! ing and breeding, interspersed by a j
I little feeding." And then Mr. Turner!
rt- j explained what the Kraft-Phenix j
: Cheese Corporation is doing for the.
tee j farmers of Ashe County, and inti- i1
' mated that the company plans to j'
nd expand its facilities in Northwestern '
-ed North Carolina at an early date, ana1!
tth stated that Watauga County would
stand ?. jjood of pot liner a !
in- plant if it would work for it. His i
5,- talk closed with a caution to farmers 1
in not to sell off the choice heifers in i
md their herd on account of their value j.
ed. as veal, but to retain the best and j
s e sell the inferior animals. This closed?'
en- the program for the day. 11
Several other entertainment fea-1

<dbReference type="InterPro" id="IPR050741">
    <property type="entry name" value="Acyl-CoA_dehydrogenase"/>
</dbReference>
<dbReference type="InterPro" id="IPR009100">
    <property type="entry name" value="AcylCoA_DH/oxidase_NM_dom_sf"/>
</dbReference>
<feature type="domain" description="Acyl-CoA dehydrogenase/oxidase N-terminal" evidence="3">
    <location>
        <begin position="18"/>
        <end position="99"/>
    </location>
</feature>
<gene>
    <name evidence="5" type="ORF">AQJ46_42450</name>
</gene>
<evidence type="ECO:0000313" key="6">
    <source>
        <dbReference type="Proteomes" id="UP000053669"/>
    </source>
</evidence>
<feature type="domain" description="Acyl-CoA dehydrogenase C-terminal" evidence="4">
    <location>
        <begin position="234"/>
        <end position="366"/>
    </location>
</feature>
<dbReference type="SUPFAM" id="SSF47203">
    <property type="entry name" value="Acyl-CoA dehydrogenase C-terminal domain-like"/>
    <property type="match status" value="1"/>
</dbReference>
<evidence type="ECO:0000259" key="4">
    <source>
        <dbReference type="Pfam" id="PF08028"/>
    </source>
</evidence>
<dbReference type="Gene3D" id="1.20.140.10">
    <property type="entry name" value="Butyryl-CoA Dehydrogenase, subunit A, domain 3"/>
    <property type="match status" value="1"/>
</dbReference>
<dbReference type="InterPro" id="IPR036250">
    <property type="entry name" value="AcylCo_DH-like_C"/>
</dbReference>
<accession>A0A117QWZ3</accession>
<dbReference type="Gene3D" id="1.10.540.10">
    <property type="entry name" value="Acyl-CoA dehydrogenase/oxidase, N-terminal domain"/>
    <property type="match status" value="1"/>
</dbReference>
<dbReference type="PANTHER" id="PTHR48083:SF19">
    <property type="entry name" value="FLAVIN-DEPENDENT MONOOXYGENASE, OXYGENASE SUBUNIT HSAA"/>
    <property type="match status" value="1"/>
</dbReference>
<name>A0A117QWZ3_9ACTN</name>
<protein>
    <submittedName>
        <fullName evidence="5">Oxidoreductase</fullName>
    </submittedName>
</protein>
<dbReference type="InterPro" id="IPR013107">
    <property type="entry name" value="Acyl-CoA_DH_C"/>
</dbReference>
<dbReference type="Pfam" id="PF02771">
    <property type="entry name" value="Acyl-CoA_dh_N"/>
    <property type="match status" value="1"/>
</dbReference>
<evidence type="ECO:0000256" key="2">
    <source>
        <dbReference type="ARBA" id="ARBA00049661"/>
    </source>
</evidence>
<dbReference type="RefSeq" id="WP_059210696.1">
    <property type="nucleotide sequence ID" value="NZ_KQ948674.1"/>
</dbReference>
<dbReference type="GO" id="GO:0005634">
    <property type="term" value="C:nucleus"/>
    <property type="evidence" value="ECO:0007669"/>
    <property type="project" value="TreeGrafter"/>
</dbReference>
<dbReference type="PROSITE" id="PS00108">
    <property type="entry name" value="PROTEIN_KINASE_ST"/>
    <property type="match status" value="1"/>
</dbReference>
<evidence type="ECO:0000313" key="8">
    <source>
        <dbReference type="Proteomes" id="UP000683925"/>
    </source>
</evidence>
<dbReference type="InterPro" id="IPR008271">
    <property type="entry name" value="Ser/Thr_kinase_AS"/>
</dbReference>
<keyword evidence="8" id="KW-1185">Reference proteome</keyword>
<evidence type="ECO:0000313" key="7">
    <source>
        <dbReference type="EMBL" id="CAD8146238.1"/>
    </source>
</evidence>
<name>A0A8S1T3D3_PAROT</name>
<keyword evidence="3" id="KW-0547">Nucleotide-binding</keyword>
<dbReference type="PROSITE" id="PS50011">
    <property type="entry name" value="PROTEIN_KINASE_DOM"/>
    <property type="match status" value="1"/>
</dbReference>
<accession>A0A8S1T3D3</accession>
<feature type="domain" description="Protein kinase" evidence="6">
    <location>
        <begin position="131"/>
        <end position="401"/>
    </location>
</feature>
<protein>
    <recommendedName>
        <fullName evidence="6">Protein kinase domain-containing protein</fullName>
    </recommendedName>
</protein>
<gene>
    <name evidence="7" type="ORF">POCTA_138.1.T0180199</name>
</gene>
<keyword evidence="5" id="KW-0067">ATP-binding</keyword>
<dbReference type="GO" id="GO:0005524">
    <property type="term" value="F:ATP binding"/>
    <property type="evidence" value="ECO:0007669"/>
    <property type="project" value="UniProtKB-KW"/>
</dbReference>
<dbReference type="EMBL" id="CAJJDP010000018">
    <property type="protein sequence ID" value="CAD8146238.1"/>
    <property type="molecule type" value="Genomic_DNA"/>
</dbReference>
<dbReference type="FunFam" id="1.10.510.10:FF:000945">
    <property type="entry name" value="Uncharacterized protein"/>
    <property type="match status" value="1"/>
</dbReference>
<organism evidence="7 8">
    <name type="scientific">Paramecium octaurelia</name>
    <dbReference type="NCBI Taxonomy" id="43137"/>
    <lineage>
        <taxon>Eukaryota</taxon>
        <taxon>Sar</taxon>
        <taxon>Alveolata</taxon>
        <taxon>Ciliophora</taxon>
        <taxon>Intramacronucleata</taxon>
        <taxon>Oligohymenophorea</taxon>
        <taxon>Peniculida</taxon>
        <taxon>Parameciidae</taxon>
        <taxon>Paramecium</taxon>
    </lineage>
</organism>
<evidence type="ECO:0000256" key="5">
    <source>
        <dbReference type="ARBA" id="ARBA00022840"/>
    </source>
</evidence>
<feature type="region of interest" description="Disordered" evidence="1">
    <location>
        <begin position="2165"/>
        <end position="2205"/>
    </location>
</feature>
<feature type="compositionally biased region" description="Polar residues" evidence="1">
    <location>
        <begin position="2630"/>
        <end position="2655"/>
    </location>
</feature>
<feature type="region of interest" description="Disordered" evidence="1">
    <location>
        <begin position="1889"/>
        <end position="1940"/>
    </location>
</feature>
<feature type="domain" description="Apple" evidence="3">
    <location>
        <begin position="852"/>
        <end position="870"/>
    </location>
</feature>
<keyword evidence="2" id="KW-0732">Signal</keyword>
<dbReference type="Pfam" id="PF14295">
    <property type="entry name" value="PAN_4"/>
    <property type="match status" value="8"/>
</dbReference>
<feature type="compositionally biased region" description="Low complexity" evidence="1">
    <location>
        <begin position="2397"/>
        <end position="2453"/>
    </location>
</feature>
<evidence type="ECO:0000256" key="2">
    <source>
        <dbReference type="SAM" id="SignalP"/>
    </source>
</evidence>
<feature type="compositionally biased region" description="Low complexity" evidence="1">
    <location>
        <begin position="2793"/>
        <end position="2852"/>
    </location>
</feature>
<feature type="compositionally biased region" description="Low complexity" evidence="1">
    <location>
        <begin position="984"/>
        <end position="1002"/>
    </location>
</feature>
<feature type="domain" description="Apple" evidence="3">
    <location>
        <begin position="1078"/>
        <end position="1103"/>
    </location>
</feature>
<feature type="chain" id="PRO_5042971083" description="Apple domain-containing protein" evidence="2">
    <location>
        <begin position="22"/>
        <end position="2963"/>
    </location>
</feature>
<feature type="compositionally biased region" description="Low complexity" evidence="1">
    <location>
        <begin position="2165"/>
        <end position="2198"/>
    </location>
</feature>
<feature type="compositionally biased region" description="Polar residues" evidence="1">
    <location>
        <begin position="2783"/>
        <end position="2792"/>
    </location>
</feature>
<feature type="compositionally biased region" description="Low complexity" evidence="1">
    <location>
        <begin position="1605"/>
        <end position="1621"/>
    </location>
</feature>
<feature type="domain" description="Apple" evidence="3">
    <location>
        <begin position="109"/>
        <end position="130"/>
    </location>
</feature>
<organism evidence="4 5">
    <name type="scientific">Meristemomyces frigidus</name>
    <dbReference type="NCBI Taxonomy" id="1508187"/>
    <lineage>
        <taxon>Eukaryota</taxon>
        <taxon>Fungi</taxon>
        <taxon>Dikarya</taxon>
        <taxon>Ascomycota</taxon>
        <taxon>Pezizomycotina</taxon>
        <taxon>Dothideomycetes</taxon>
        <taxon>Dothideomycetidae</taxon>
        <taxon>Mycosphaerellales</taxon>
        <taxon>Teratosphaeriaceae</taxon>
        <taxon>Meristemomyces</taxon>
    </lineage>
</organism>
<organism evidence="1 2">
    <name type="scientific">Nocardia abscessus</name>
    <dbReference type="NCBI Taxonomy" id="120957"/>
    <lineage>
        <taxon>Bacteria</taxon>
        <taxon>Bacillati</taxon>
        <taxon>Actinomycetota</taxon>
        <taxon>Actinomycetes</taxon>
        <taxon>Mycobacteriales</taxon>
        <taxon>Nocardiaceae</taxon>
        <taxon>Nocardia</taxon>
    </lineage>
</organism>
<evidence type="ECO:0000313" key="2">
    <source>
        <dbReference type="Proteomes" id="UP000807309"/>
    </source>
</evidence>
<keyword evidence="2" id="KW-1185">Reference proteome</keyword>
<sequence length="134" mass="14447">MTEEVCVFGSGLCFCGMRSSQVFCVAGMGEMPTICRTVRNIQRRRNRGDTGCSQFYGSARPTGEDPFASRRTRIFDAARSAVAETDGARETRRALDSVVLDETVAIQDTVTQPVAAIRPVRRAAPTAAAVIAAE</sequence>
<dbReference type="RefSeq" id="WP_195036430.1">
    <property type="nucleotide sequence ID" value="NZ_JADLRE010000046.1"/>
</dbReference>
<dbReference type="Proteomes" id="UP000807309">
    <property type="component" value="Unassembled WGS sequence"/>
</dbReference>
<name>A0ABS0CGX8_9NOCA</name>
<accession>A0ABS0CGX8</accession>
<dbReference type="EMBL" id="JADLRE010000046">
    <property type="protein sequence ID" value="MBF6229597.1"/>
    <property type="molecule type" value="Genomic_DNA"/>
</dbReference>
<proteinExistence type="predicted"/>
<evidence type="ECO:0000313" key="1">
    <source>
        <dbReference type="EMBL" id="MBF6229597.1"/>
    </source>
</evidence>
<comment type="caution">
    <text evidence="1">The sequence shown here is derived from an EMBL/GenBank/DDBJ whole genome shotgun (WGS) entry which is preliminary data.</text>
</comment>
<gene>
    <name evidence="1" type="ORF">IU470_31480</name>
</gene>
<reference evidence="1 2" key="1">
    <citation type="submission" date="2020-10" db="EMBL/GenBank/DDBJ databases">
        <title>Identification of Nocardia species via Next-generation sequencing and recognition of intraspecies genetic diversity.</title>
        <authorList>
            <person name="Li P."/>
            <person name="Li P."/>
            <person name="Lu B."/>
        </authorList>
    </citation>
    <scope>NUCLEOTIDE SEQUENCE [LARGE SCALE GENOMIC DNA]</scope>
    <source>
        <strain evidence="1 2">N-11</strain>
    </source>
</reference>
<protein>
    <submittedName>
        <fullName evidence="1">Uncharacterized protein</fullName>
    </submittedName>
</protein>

>ut: lures, including: the Boone Quartet
su-1 of colored singers, were enjoyed by 1
i those in attendance the opening day. '
j Wawoti'? activities are having a good *
??? share of the attention of the '
me tute and balanced meals, dairying,
:30 food for babies and school lunches
;ss. were some of the topics demanding
les- the attention of farmerettes Tues- '
red | day. Yesterday joint meetings were
his I held and marketing was discussed by
ich ] women. Today preservation of foods. '
of budgeting, household economics and
ced home management are the topics to
his be discussed.
ar- Those in charge of the institute
de- are deiighted with the attendance so >
,ur- lar and with txitr wwiMinq of ovale i
md and national speakers the crowds in- :
crease. Dr. E. C. Brooks, president.
t>g ~ *
t HHSSii PER YEAR
FOKidED IN BOONE